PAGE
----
Monday, June 29, is the National Scleroderma Day when those of us touched by this disease ask our legislators to fund research and programs for us and our families. Scleroderma means hardening of the skin which is the most visible condition of this chronic connective tissue disease effecting some 300,000 Americans. The cause of the disease is unknown and treatment possibilities are limited often resulting in fatality.
Our family is touched by this autoimmune disease in that our daughter and niece was diagnosed with scleroderma several years ago. Initially, her feet and hands became purple in the cold and she felt tired and miserable. Eventually Amy had some problems digesting and eliminating her food as well as symptoms of pulmonary and heart distress. We were fortunate in that her husband had federal insurance and one family member was able to assist where insurance could not. Amy had stem cell transplant through Northwestern University Medical Center in Chicago a few years ago and has had remarkable results. Despite that miracle, she has tightened skin around her mouth, can’t tolerate cold, has to watch what she eats and takes many medicines to continue to fight this disease. It saddens us that some family members are continuously anxious that the disease could return.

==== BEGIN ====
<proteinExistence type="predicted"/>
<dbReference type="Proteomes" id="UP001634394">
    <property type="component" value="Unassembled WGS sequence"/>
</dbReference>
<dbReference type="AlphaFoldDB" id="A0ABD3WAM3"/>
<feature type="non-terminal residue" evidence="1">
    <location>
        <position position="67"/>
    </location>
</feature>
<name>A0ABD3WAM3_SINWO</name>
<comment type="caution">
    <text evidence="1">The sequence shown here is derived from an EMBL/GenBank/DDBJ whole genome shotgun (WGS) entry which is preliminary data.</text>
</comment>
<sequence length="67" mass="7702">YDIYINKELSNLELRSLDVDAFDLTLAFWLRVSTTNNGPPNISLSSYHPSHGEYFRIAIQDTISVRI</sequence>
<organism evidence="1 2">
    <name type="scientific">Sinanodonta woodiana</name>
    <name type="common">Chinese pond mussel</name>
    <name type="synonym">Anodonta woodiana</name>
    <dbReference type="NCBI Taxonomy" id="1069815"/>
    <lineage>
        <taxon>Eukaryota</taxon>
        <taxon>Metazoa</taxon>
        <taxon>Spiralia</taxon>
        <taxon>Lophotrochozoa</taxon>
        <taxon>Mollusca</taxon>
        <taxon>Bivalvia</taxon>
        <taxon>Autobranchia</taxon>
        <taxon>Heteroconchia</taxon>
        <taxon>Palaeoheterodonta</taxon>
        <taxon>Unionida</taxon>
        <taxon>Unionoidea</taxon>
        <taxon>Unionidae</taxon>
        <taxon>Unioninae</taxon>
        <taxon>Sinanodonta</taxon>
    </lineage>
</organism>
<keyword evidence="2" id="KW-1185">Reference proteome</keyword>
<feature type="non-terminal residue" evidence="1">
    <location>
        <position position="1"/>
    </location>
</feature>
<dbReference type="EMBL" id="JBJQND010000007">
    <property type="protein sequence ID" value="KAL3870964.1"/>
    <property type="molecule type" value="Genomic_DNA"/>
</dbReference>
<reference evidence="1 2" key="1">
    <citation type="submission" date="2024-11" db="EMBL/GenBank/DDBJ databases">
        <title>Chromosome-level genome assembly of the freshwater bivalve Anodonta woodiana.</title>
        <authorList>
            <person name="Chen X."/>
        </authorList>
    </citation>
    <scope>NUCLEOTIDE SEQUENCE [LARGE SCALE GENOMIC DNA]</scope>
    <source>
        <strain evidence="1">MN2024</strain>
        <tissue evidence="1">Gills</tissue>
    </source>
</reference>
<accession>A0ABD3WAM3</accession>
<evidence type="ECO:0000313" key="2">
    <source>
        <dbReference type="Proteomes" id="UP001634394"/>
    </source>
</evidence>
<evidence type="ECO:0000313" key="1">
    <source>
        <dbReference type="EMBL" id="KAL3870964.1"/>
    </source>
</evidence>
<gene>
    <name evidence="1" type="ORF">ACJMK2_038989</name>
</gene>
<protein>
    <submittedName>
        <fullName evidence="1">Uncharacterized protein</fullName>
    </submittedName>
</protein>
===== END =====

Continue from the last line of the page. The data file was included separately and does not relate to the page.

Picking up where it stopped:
Our family participates in the Rocky Mountain Chapter of the Scleroderma Foundation which hosts education days, monthly support groups around Colorado, fundraisers like “Stepping Out for Scleroderma” and “Food Fight” and advocates with our local and federal legislators. We have learned a lot, but there is much more research and treatments to be done and created.
We encourage our friends and neighbors here to learn about this disease at our 9 Health Fair where we usually have a table. Support your friends and neighbors who have this disease. If you have lived experience with scleroderma, please reach out to our local chapter and learn about cutting edge research and treatments (such as they are) and get support from your peers. You are not alone.